USFWS requests information on endangered southeastern species

Key Largo, FL is home to the Key Largo woodrat, a species currently undergoing an ESA status review.
© Peter Miller

The U.S. Fish and Wildlife Service has initiated a five-year Endangered Species Act status review for 22 species found in the southeastern United States, including three endangered mammals; the Alabama beach mouse (Peromyscus polionotus ammobates), the Chochtawatchee beach mouse (P. p. allophyrs), and the Key Largo woodrat (Neotoma floridana smalli). These reviews aim to compile the best available scientific and commercial data in order to to determine whether current ESA listings are warranted or if revisions to the listings are necessary.

The Alabama beach mouse and the Chochtawatchee beach mouse are two of several beach mouse subspecies that live only in coastal sand dunes. The mice are threatened by habitat fragmentation and destruction due to development, natural disasters, and human use of sand dunes. Predation by feral cats also poses a threat to these subspecies.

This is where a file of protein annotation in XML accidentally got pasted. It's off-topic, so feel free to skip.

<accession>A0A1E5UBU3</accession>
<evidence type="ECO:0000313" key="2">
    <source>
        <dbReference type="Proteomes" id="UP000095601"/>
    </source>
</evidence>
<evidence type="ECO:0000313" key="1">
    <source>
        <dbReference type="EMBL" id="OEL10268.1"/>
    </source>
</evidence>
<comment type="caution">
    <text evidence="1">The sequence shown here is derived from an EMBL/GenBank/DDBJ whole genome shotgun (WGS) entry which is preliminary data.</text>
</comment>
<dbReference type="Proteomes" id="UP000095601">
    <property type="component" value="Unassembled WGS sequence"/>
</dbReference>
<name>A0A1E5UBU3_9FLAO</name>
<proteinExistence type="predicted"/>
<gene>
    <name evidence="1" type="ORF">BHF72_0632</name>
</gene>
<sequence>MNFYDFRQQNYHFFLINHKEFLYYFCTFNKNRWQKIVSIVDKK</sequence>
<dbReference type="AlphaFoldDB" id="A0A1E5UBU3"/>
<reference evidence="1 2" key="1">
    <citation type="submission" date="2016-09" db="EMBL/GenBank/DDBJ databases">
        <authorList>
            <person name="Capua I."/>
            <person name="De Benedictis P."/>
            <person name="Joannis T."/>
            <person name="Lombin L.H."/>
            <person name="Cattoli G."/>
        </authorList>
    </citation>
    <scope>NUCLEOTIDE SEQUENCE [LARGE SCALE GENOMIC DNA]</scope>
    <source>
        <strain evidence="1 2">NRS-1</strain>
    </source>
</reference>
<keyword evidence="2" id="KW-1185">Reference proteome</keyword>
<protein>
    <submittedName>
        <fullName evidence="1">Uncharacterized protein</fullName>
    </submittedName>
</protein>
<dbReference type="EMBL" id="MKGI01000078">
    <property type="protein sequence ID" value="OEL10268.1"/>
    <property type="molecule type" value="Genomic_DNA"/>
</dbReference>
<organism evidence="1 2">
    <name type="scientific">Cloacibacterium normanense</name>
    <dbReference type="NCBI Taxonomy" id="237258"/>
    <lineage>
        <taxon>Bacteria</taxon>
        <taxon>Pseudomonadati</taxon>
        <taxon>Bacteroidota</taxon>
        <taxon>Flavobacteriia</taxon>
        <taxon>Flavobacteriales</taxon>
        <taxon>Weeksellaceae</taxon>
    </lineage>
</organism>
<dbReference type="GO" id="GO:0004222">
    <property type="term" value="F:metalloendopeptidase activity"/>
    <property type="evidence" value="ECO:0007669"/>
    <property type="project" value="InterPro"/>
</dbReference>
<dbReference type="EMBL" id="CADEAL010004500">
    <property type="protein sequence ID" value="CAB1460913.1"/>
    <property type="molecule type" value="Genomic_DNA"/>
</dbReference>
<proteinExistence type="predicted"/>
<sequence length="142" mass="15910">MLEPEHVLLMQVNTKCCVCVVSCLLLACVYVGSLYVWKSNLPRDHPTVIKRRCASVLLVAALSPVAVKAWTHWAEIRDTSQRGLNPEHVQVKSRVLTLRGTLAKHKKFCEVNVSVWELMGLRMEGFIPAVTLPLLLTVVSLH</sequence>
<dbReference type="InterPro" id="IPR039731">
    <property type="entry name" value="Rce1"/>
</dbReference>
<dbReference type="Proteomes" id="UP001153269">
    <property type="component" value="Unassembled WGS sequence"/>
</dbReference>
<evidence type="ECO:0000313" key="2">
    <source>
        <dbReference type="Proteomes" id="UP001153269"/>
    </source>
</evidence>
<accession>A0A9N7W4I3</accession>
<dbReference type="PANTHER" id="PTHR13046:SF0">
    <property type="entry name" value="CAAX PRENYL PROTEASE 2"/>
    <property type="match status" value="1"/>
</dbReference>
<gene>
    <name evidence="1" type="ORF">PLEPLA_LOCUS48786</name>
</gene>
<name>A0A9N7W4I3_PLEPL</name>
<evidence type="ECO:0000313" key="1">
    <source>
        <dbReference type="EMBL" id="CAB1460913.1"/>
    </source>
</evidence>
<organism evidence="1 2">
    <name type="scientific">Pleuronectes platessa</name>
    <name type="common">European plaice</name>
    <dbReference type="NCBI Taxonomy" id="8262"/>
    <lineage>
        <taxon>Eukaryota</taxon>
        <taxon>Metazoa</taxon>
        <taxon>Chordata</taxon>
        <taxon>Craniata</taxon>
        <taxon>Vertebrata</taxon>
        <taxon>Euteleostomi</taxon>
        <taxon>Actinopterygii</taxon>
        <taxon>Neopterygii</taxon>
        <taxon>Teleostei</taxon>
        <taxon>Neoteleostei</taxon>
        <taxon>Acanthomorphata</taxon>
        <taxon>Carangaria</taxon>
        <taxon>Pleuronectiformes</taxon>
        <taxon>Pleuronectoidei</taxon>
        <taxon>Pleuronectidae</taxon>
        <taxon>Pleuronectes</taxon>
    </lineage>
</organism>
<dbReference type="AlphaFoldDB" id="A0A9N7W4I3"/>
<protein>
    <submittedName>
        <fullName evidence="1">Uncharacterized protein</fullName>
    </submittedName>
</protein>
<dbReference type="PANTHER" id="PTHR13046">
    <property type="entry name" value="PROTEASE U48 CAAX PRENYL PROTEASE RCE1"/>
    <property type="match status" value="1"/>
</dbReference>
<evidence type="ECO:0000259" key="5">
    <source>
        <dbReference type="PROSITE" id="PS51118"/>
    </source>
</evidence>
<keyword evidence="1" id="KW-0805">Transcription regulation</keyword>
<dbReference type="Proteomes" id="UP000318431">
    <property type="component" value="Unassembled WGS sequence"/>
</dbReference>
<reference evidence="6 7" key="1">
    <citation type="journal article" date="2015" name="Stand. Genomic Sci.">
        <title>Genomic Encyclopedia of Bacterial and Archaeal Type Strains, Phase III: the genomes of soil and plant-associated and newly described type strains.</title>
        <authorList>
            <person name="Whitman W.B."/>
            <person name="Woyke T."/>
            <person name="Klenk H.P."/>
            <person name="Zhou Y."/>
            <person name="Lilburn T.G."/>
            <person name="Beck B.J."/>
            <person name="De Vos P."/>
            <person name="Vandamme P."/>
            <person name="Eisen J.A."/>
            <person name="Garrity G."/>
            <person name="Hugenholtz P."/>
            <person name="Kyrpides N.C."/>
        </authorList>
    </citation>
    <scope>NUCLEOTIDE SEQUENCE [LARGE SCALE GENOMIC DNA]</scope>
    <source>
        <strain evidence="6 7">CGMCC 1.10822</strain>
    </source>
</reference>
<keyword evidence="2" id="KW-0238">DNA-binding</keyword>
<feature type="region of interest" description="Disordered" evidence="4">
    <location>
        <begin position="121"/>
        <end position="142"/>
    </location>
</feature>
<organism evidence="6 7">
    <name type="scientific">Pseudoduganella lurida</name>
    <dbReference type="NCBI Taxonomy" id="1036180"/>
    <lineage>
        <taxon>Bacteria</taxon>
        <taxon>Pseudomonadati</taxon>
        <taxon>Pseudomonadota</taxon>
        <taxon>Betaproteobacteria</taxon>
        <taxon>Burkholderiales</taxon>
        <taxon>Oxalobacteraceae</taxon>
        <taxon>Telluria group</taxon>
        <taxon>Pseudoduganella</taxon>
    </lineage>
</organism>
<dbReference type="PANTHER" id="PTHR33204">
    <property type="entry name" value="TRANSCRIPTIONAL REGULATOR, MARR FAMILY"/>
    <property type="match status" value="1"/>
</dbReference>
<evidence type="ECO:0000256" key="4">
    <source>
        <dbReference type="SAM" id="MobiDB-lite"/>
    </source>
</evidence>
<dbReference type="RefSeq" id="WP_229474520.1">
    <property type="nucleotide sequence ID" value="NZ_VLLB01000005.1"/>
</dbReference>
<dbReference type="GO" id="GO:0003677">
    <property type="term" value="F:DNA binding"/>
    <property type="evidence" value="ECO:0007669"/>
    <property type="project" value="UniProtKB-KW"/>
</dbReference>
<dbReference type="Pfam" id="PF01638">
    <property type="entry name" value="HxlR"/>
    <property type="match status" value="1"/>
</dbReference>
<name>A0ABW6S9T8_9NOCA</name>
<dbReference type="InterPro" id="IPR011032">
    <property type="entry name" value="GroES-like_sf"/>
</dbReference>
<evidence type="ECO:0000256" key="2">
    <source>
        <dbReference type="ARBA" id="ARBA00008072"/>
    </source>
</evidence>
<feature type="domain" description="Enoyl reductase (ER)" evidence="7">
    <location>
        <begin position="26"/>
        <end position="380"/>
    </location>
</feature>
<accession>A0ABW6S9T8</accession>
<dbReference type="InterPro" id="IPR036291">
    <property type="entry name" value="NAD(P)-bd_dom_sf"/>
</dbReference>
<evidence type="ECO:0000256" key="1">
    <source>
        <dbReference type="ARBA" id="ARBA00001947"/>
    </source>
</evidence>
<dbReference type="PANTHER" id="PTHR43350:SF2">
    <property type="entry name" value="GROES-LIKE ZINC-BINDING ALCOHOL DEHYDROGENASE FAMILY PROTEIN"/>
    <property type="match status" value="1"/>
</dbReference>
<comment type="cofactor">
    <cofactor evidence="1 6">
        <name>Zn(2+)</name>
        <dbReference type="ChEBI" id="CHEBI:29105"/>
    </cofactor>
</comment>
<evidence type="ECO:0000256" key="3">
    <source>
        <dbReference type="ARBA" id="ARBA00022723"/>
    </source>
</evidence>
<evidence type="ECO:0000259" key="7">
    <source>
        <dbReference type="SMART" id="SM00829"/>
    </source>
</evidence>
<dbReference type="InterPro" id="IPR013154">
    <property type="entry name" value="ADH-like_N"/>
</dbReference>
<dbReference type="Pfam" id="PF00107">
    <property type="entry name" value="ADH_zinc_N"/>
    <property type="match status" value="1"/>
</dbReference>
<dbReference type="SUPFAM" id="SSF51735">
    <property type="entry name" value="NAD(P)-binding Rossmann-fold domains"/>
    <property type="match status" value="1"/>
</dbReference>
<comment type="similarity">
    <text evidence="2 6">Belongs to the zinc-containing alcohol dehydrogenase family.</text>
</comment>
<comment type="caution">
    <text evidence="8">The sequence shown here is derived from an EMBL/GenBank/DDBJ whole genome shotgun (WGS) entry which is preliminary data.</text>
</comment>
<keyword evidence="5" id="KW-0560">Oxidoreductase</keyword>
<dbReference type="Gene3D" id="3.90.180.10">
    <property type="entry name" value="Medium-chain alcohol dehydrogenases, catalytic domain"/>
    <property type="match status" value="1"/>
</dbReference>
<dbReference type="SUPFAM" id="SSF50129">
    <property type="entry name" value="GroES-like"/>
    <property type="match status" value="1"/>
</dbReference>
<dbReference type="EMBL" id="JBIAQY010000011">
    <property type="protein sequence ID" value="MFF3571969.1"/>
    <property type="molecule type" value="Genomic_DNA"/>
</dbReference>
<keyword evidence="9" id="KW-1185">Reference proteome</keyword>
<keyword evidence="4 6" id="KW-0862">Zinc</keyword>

The Key Largo woodrat can only be found in the closed canopy forests of Key Largo, Florida, and faces many of the same threats as the beach mice. Sea level rise also poses a risk to the woodrat, as increased water levels may overtake its current habitat.

TWS members and other wildlife professionals now have the opportunity to provide scientific information about these species that will inform future listing decisions. All information about these species must be submitted to USFWS prior to the end of the comment period on Oct. 31, 2016.

Read TWS’ Standing Position Statement on The Use of Science in Policy and Management Decisions